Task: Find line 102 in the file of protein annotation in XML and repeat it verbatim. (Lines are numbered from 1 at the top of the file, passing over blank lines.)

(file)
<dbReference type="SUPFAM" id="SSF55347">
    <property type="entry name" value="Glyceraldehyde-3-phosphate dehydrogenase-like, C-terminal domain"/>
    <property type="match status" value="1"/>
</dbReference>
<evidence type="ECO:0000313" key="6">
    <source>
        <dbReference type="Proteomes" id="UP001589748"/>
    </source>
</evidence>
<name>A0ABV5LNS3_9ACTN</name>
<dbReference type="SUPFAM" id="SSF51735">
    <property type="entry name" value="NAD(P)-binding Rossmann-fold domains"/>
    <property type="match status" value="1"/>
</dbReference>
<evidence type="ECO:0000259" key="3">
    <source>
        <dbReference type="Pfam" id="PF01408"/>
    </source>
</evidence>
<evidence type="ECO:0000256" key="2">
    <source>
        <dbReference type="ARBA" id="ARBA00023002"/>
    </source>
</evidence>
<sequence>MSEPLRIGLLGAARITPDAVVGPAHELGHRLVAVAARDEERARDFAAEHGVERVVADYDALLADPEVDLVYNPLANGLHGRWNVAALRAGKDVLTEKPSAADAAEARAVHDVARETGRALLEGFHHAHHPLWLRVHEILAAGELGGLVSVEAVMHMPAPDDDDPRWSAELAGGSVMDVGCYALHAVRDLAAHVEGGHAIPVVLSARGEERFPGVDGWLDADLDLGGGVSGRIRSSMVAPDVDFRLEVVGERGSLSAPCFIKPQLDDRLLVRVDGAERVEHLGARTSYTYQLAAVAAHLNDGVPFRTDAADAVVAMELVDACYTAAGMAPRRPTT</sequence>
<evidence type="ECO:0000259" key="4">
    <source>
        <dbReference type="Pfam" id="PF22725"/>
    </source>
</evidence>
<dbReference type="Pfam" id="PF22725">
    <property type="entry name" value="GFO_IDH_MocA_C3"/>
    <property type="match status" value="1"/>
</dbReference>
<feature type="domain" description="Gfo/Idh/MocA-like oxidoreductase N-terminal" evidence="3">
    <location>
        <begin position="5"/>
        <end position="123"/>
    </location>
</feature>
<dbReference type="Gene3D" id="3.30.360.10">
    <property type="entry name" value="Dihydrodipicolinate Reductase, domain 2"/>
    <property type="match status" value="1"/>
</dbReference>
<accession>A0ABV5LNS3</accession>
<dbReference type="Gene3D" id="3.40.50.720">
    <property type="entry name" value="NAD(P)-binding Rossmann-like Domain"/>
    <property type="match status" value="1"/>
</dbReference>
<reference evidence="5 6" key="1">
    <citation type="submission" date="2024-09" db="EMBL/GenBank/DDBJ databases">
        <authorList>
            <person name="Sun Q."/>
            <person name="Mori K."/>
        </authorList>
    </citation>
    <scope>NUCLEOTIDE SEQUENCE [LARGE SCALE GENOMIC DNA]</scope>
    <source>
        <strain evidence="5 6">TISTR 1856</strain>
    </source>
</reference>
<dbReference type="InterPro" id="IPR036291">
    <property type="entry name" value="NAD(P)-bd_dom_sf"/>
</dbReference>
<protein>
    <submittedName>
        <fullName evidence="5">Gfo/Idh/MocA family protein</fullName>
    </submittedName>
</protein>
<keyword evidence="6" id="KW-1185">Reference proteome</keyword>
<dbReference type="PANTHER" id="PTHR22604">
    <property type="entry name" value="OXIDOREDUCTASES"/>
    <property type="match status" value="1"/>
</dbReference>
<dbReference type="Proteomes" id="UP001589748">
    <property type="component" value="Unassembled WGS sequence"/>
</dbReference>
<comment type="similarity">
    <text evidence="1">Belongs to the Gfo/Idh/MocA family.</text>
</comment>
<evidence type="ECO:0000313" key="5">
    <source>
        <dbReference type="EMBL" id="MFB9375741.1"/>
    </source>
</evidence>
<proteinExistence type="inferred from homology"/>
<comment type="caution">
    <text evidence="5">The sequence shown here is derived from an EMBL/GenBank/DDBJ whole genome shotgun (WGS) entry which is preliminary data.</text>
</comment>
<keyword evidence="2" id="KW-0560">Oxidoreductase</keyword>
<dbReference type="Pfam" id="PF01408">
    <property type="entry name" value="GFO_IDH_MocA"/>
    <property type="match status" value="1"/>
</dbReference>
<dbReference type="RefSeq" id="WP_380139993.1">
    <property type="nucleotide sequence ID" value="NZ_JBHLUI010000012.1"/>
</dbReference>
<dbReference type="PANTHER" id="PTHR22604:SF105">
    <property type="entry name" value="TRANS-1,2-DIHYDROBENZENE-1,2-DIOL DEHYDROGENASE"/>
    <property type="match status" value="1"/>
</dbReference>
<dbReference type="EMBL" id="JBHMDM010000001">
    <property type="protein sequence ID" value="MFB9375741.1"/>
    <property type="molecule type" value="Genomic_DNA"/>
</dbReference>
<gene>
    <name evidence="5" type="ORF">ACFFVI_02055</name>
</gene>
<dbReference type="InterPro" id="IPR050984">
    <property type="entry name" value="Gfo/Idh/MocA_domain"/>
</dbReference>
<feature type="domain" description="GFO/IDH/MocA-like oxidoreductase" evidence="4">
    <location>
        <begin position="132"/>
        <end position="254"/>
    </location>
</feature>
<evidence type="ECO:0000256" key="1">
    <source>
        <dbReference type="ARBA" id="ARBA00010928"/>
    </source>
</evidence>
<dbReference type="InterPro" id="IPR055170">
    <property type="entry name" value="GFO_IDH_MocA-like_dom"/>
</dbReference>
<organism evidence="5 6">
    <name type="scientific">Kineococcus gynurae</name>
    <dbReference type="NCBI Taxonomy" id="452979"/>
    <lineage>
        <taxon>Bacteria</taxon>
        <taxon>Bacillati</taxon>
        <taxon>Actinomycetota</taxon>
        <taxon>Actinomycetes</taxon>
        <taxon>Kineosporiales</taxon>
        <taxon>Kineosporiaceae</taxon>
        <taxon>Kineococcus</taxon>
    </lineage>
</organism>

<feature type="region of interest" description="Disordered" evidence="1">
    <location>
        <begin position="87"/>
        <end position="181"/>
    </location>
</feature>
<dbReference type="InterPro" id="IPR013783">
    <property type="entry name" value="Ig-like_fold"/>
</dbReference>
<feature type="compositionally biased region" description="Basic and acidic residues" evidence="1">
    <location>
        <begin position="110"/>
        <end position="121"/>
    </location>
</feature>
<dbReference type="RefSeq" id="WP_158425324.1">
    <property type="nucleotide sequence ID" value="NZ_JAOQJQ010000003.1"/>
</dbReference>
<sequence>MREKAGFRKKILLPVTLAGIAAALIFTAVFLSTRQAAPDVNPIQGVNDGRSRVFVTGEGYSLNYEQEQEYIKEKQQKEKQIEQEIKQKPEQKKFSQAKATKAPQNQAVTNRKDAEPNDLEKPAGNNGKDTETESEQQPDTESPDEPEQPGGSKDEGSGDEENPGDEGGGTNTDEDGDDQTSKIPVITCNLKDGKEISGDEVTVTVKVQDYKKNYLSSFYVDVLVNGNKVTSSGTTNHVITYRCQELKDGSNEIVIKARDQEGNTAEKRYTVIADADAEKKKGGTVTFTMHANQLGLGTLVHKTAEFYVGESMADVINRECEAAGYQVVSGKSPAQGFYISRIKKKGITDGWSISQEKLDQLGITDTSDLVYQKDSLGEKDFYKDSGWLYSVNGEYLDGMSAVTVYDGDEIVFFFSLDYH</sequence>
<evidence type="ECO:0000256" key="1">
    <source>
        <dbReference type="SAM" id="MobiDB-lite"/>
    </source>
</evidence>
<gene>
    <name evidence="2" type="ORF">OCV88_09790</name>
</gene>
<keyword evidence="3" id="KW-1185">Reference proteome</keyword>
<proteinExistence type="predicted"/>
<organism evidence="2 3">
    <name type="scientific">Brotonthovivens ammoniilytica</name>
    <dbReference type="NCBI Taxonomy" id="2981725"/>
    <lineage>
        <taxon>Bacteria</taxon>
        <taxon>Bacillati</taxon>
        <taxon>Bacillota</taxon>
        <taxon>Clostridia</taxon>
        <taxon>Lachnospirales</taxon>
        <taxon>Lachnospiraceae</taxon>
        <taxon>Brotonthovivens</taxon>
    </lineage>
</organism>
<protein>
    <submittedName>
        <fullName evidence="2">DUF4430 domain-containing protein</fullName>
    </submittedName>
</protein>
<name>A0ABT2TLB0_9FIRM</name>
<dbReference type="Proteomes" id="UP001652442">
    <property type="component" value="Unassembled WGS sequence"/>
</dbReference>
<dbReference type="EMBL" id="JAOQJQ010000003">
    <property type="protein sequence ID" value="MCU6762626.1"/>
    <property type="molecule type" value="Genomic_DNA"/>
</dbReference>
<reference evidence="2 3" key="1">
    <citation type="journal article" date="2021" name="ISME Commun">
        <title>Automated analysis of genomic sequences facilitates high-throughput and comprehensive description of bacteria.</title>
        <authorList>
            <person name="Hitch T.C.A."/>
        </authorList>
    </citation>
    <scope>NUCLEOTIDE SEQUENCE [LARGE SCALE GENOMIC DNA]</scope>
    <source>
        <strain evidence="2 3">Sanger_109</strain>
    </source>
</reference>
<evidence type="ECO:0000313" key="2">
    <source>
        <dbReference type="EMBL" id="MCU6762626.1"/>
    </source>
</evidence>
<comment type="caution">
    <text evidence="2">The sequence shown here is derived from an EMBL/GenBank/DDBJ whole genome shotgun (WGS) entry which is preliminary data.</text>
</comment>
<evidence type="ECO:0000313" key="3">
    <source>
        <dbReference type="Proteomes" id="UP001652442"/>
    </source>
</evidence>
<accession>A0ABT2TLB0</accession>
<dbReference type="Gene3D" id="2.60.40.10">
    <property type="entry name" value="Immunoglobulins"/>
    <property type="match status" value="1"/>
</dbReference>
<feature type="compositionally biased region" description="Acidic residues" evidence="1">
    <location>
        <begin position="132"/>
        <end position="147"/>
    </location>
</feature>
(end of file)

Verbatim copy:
<dbReference type="EMBL" id="JBHMDM010000001">